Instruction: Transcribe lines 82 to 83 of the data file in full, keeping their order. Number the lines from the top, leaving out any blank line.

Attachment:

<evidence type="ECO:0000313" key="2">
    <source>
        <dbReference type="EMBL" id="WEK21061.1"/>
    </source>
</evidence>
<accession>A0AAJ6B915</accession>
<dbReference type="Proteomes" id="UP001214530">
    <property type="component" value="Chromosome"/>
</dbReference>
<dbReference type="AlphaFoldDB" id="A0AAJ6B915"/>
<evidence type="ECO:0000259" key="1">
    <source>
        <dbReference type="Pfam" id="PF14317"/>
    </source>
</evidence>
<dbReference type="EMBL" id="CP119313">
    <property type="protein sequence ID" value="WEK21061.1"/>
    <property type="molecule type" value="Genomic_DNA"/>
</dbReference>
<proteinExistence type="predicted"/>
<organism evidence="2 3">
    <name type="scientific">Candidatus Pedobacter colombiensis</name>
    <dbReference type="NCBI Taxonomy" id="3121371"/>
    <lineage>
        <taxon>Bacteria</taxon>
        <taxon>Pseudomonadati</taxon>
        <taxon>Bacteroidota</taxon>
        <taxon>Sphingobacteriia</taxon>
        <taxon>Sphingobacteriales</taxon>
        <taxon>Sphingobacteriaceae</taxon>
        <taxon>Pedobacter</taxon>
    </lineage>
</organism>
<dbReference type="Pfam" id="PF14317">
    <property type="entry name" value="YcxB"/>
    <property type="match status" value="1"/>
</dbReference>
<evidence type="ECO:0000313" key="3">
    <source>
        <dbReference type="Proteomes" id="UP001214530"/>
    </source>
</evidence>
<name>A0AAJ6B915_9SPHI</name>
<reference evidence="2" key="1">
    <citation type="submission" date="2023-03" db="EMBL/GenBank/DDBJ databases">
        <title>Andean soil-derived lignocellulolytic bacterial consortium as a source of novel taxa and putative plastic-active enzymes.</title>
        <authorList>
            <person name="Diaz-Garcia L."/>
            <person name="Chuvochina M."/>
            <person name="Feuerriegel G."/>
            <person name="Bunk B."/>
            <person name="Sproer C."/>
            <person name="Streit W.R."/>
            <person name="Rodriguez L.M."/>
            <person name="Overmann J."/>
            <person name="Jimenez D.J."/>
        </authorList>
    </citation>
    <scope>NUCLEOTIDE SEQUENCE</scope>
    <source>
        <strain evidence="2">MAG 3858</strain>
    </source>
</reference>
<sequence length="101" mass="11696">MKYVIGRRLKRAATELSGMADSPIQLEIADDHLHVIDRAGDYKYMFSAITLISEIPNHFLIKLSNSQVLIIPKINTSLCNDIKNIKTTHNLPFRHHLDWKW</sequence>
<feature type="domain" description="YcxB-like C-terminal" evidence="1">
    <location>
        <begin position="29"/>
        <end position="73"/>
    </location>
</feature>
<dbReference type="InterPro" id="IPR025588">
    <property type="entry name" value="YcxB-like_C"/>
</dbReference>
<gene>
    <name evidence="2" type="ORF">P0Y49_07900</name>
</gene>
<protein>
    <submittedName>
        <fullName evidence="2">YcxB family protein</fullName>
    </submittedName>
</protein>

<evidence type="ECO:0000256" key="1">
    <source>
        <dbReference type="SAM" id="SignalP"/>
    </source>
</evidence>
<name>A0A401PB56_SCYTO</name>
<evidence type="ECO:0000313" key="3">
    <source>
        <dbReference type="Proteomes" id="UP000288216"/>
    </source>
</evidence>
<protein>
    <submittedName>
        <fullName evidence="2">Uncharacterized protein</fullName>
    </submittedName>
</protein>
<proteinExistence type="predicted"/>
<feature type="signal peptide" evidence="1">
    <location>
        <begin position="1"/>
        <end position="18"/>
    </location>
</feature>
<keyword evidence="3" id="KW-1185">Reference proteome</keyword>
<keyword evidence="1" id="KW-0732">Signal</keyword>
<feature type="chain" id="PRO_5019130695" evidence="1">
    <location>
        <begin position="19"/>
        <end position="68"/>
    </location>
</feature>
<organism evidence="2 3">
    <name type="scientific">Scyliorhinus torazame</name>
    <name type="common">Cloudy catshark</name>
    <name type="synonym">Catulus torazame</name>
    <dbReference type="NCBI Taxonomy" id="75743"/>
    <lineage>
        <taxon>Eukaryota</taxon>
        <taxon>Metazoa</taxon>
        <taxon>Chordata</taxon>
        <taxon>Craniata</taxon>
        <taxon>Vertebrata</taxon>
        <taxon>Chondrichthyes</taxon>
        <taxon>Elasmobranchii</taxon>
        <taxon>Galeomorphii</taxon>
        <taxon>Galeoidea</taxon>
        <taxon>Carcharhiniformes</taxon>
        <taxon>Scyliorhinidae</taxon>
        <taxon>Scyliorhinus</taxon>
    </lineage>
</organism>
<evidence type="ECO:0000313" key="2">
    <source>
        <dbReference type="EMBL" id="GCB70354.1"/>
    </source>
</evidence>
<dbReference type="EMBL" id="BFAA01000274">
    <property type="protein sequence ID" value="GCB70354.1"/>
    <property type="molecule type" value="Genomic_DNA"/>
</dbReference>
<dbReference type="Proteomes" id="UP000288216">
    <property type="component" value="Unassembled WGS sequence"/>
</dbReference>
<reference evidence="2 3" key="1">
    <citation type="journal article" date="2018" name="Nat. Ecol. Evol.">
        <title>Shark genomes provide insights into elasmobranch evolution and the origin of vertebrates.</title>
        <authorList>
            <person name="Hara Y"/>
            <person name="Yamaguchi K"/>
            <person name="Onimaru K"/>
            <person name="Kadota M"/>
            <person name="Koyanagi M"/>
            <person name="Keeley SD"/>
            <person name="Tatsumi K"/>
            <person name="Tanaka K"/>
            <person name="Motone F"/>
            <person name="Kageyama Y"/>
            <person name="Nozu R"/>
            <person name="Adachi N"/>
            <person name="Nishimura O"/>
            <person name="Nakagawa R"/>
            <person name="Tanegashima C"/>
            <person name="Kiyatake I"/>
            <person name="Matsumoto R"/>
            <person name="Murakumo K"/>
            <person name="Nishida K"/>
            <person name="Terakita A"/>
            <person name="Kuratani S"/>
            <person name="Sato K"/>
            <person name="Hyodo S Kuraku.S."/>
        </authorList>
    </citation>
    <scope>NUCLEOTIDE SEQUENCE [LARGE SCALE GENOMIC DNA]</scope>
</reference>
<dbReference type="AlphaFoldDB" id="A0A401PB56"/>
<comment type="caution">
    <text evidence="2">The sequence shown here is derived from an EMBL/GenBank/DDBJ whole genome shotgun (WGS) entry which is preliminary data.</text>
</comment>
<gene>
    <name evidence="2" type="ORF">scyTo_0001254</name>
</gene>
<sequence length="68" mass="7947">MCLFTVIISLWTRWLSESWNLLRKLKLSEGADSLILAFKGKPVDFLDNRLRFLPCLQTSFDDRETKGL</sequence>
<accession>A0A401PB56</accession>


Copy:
<evidence type="ECO:0000256" key="1">
    <source>